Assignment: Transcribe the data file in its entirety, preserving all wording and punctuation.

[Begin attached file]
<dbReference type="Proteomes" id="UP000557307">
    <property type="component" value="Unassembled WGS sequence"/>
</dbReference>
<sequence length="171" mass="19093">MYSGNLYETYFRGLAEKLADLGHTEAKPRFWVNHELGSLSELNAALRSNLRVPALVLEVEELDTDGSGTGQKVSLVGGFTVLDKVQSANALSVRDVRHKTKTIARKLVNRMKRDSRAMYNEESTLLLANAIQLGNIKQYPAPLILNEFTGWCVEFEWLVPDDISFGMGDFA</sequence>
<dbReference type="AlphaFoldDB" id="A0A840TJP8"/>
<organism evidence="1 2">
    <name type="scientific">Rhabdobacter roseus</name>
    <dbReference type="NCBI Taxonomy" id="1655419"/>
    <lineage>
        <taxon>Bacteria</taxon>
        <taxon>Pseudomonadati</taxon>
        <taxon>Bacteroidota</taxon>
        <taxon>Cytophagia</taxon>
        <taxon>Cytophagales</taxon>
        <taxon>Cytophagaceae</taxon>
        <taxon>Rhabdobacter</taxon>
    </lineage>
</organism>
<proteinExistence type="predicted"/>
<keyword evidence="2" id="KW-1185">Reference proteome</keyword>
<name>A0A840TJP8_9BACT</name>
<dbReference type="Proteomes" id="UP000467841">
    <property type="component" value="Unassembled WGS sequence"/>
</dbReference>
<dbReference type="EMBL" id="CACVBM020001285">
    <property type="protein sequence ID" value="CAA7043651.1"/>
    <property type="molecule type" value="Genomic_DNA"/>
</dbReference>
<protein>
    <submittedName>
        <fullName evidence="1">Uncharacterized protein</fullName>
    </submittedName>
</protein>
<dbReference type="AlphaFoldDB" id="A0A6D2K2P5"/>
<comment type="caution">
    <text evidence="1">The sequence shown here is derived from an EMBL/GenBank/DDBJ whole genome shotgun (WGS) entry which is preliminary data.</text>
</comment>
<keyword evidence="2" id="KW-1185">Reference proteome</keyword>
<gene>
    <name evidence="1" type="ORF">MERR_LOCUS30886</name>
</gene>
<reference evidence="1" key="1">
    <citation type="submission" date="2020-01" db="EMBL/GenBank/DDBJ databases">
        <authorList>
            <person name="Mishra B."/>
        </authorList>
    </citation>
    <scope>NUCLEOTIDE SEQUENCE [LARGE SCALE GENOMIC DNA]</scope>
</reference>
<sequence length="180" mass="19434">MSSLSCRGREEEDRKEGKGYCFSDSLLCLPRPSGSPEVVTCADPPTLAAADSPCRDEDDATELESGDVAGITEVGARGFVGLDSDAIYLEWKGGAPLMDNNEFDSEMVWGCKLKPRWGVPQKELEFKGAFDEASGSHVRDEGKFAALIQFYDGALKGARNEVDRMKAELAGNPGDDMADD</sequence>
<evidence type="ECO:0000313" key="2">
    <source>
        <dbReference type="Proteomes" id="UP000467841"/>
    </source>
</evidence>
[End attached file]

<dbReference type="Proteomes" id="UP000557307">
    <property type="component" value="Unassembled WGS sequence"/>
</dbReference>
<sequence length="171" mass="19093">MYSGNLYETYFRGLAEKLADLGHTEAKPRFWVNHELGSLSELNAALRSNLRVPALVLEVEELDTDGSGTGQKVSLVGGFTVLDKVQSANALSVRDVRHKTKTIARKLVNRMKRDSRAMYNEESTLLLANAIQLGNIKQYPAPLILNEFTGWCVEFEWLVPDDISFGMGDFA</sequence>
<dbReference type="AlphaFoldDB" id="A0A840TJP8"/>
<organism evidence="1 2">
    <name type="scientific">Rhabdobacter roseus</name>
    <dbReference type="NCBI Taxonomy" id="1655419"/>
    <lineage>
        <taxon>Bacteria</taxon>
        <taxon>Pseudomonadati</taxon>
        <taxon>Bacteroidota</taxon>
        <taxon>Cytophagia</taxon>
        <taxon>Cytophagales</taxon>
        <taxon>Cytophagaceae</taxon>
        <taxon>Rhabdobacter</taxon>
    </lineage>
</organism>
<proteinExistence type="predicted"/>
<keyword evidence="2" id="KW-1185">Reference proteome</keyword>
<name>A0A840TJP8_9BACT</name>
<dbReference type="Proteomes" id="UP000467841">
    <property type="component" value="Unassembled WGS sequence"/>
</dbReference>
<dbReference type="EMBL" id="CACVBM020001285">
    <property type="protein sequence ID" value="CAA7043651.1"/>
    <property type="molecule type" value="Genomic_DNA"/>
</dbReference>
<protein>
    <submittedName>
        <fullName evidence="1">Uncharacterized protein</fullName>
    </submittedName>
</protein>
<dbReference type="AlphaFoldDB" id="A0A6D2K2P5"/>
<comment type="caution">
    <text evidence="1">The sequence shown here is derived from an EMBL/GenBank/DDBJ whole genome shotgun (WGS) entry which is preliminary data.</text>
</comment>
<keyword evidence="2" id="KW-1185">Reference proteome</keyword>
<gene>
    <name evidence="1" type="ORF">MERR_LOCUS30886</name>
</gene>
<reference evidence="1" key="1">
    <citation type="submission" date="2020-01" db="EMBL/GenBank/DDBJ databases">
        <authorList>
            <person name="Mishra B."/>
        </authorList>
    </citation>
    <scope>NUCLEOTIDE SEQUENCE [LARGE SCALE GENOMIC DNA]</scope>
</reference>
<sequence length="180" mass="19434">MSSLSCRGREEEDRKEGKGYCFSDSLLCLPRPSGSPEVVTCADPPTLAAADSPCRDEDDATELESGDVAGITEVGARGFVGLDSDAIYLEWKGGAPLMDNNEFDSEMVWGCKLKPRWGVPQKELEFKGAFDEASGSHVRDEGKFAALIQFYDGALKGARNEVDRMKAELAGNPGDDMADD</sequence>
<evidence type="ECO:0000313" key="2">
    <source>
        <dbReference type="Proteomes" id="UP000467841"/>
    </source>
</evidence>